The Winery SF
Thursday evening I went to the opening party of The Winery SF on Treasure Island. If you’ve never been to Treasure Island, the view that you get of the San Francisco skyline is worth the drive alone (about 10 – 15 minutes from the SOMA area). Hubby had some friends visiting from Holland so we took them over to the event to check it out as well. The Winery SF is an operating winery, tasting room, and event venue in one. They had music, wineries pouring tastings, and food. I quite liked the wines from Vie Winery although they were a bit too dry for Hubby’s tastes. If you can’t make it up to Napa or Sonoma during your visit to the area, then I highly suggest The Winery SF, along with Cellar 360 in Ghirardelli Square for wine tasting. I foresee a lot of company events happening at The Winery SF.
Thursday Nightlife at the California Academy of Sciences
After we finished with the winery, we went to the California Academy of Sciences for Thursday Nightlife. I love Thursday NightLife and have been about 5 times. Visitors we take there always have a fun time and are quite impressed. The Cal Academy of Sciences is a natural history museum that features a planetarium, rainforest, a living roof, and aquarium, alongside many exhibits showcasing the world’s creatures and habitats. Thursday Nightlife is a 21 and over event meant to draw in the young crowd. It’s certainly worked as it’s usually packed every Thursday. There is a DJ rocking beats, which sometimes gets a crowd dancing, and alcohol and food is sold throughout. Mostly attended by twenty and thirty-somethings, a lot of whom are stylishly dressed, it’s about one of the coolest and unique things you can do while in San Francisco. Plus, the entrance ticket is half off the regular price! Make sure to get tickets to a planetarium show first and go into the rain forest as those close early.
Hubby’s friends said that they have never seen anything like it in Holland. Here’s a ringing endorsement from one of them: “If I told my parents I went to a museum at night and had fun, they would ask me if I was on drugs or drunk.”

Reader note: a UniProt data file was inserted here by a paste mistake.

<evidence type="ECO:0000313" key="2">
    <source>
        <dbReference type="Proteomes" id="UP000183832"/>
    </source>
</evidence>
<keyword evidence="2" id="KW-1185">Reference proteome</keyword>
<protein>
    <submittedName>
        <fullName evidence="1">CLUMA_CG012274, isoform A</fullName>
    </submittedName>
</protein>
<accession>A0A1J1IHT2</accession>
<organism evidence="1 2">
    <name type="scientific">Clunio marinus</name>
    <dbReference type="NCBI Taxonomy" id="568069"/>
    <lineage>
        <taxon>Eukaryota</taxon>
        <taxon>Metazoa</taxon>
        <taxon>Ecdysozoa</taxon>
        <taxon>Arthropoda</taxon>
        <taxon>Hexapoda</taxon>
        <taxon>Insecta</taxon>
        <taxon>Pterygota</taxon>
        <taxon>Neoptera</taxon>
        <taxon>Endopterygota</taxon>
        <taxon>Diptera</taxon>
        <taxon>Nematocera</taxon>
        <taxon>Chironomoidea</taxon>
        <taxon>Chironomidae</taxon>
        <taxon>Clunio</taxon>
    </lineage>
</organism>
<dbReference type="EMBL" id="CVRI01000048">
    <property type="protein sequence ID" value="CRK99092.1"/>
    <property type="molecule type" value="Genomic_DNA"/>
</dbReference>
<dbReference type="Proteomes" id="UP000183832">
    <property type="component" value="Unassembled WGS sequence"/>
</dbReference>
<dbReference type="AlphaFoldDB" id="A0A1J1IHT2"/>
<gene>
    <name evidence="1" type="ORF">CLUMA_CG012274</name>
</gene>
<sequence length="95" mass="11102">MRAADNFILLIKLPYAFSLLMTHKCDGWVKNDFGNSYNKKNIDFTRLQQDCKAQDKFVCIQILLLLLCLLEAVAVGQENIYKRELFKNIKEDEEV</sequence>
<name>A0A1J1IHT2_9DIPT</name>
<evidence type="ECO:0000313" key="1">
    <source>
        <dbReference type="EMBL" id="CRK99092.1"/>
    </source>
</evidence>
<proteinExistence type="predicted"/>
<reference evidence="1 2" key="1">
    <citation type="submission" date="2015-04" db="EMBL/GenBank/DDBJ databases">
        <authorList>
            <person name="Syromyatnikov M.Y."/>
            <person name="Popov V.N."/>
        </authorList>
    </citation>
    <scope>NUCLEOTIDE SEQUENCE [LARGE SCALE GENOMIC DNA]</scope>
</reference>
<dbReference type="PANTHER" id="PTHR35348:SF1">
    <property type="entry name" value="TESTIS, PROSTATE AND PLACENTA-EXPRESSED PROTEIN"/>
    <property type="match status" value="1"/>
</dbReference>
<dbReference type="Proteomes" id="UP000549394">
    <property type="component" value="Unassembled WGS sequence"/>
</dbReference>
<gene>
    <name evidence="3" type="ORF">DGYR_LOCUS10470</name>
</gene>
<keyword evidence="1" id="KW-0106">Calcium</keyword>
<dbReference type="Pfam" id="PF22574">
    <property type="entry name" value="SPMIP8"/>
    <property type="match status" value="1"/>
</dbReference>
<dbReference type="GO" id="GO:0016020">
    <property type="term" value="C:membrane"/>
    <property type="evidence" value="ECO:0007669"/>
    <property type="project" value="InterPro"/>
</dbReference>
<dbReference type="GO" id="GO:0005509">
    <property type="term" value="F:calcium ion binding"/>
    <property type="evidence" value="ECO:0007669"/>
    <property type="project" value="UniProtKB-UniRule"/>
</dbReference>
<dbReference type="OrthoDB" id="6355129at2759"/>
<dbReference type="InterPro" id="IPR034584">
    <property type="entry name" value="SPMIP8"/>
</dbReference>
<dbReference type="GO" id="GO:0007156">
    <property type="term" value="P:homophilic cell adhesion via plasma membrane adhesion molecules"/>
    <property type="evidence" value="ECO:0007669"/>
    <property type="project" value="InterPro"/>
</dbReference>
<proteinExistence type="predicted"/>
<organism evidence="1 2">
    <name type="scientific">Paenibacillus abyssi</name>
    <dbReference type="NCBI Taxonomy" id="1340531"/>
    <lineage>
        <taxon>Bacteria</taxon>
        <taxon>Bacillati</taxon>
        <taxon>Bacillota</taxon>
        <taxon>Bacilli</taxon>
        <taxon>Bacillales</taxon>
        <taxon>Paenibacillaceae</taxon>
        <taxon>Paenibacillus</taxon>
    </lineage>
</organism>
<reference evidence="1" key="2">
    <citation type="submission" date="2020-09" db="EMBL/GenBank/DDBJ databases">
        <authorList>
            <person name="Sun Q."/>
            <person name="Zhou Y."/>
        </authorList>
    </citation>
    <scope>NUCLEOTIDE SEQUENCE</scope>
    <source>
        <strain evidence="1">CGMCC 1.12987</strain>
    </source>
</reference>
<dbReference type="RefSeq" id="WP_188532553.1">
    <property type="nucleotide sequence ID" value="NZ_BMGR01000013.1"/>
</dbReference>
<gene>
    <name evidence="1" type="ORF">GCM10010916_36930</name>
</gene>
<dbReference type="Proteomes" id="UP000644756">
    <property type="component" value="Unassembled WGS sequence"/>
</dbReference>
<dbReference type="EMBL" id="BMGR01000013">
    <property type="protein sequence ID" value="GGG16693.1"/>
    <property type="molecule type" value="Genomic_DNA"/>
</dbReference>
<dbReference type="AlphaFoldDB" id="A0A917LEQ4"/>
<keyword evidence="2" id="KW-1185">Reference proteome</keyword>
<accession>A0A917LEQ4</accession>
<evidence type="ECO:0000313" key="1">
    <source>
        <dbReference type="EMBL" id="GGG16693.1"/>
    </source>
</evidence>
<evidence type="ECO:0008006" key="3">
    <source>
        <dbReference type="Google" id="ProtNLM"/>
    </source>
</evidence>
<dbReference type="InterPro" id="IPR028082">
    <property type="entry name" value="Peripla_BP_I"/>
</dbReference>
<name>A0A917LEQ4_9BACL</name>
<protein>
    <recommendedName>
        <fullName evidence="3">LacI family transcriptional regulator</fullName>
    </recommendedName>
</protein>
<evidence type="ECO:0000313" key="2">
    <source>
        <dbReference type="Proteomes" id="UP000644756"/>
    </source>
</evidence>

We then went to nearby Marnee Thai for some dinner. I eat Thai food in San Francisco quite a bit and can say that Marnee Thai is so far my favorite. We got pot stickers, hot cakes, pad thai, crab fried rice, yellow chicken curry, and roast pork. I loved the pot stickers, which had hot green sauce drizzled over them, and the hot cakes, which were kind of like corn fritters. We all gobbled up the food.
Then we walked over to Yancy’s Saloon (sports bars are really not my scene) for some drinks before dropping the boys back at their hotel.
Here are some thoughts:
1 – Research and book your hotel beforehand, especially if you’re trying to find a place that is reasonably priced, clean, is not home to rats, and is run by a competent manager that doesn’t play cricket in the parking lot. Otherwise, you may end up with said place, where your room keys don’t work when you and your buddies stumble back at 3am, forcing your group to sit in the IHOP down the street for hours until the manager shows up.
2 – Remember to not make a general assumption based on your limited experience. Prior to coming to San Francisco, the boys had visited some National Parks (Bryce, Grand Canyon, Mammoth, Yosemite, etc.) and had a hard time finding a decent grocery store with fruits and vegetables in the local towns. Upon arriving at our home, Hubby took them to a supermarket here so that they can see that yes, indeed, Americans do eat fruits and vegetables. I explained that there is a reason why many people choose to not live in those remote rural areas despite the cheap price, access to good food being one of them! Their thinking that American food sucks certainly did rile Hubby and I up to make sure the food in this region doesn’t suck.
3 – Try to stay in San Francisco for more than a few days in order to see everything as the weather can be a bit unpredictable. The boys didn’t get to see the Golden Gate Bridge because of the heavy fog that rolled in the one day the could fit it into their schedule. We drove over the bridge and up the hill thinking that perhaps we would see the top of the bridge peaking from the fog but no such luck. Visibility was about 10 feet out. Hubby had taken them to The View two nights prior for great views of San Francisco but the fog blocked everything then too.
4 – It’s okay if you don’t end up doing the typical tourist things as long as you had fun. The boys didn’t go to Pier 39, Coit Tower, didn’t get a good view of the bridge, and never rode a cable car. But you know what? I think they still had a wonderful time exploring the city on their own time and going to places where locals were at, which leads to lesson #5.
5 – If you know a local, one that likes to go out that is, then hit him or her up! Even if it’s just an acquaintance, most people are more than happy to show visitors around the city and region that they live in. The boys got to see neighborhoods and go to bars and events that tourists usually skip, which gives a much truer representation of San Francisco than the typical tourist sites.